Asked whether determining the cause of the crash would have been possible within several hours of the accident, Chaudhuri said, “I don't think it is really possible to assert something without seeing the data at hand, without really seeing whether the fire extinguisher system was deployed, whether there was a fuel spillage, whether the sensors on both engines detected a flame, whether there is a high temperature rise inside the engine.”

Hansman said accident investigators will be able to rule in or rule out a missile strike. He added that the most stressful time for aircraft engines is during takeoff, which is also the point at which they are most vulnerable to failure.

“The damage that you would get if a missile hitting the engine would be different that if a component broke off into the engine,” he said, noting that the first line of business for accident responders would be to search for survivors and not to inspect engine damage. “That’s why I'm a little skeptical of their fast declaration of what the causes were, because there just hasn’t been time to go look at it. Data from the flight data recorder will tell you information about the rotation rates of the engines, and the temperatures and pressures.” Until there is evidence to support the cause, Hansman said, no conclusions should be drawn.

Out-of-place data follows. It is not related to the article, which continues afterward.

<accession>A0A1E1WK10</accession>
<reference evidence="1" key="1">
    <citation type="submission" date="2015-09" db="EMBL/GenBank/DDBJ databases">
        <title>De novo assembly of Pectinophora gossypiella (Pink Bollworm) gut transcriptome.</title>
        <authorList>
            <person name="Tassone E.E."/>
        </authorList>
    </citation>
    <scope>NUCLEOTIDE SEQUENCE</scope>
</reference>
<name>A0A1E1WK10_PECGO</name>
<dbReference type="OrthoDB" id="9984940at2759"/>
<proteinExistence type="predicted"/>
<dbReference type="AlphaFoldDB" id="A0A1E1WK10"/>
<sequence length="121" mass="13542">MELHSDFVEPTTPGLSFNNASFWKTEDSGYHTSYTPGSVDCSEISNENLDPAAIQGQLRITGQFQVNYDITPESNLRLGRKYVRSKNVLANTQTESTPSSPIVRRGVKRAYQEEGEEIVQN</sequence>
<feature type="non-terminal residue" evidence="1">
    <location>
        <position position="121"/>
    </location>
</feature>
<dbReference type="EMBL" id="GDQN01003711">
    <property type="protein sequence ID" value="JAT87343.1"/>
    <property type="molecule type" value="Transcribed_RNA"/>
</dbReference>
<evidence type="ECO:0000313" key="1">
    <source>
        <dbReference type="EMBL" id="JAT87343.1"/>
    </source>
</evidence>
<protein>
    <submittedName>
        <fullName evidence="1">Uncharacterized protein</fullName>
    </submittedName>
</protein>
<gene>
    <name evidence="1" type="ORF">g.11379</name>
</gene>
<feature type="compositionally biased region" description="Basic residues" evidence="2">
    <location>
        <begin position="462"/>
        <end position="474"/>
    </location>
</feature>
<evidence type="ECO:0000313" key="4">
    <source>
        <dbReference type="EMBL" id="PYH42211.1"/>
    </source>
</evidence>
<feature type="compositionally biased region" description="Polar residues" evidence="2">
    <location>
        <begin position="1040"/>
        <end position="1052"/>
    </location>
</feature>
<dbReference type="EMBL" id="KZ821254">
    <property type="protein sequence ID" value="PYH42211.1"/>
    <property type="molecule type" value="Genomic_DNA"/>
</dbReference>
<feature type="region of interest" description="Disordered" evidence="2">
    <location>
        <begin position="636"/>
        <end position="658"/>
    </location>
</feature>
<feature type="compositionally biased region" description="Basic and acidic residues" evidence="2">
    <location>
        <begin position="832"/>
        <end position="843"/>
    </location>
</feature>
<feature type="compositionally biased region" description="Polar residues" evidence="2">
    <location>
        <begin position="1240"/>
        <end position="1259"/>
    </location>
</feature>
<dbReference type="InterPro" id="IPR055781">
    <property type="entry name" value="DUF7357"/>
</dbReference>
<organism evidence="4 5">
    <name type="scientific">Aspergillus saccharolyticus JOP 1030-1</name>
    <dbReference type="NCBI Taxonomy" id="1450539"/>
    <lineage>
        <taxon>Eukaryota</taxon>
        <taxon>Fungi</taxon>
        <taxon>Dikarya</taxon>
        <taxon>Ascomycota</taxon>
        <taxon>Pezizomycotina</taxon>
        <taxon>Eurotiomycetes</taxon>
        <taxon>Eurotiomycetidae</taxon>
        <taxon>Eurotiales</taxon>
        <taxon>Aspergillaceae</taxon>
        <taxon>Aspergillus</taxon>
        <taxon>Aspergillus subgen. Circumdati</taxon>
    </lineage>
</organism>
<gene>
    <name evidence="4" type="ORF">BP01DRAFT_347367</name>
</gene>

Officials in Ukraine and Iran differed on the nationality of the passengers who died in the crash, but both agreed that the majority of passengers who died were Iranian and Canadian.

Alexis Keenan is a reporter for Yahoo Finance. Follow her on Twitter @alexiskweed.

Read the latest financial and business news from Yahoo Finance

Follow Yahoo Finance on TwitterFacebookInstagramFlipboardSmartNewsLinkedIn, YouTube, and reddit.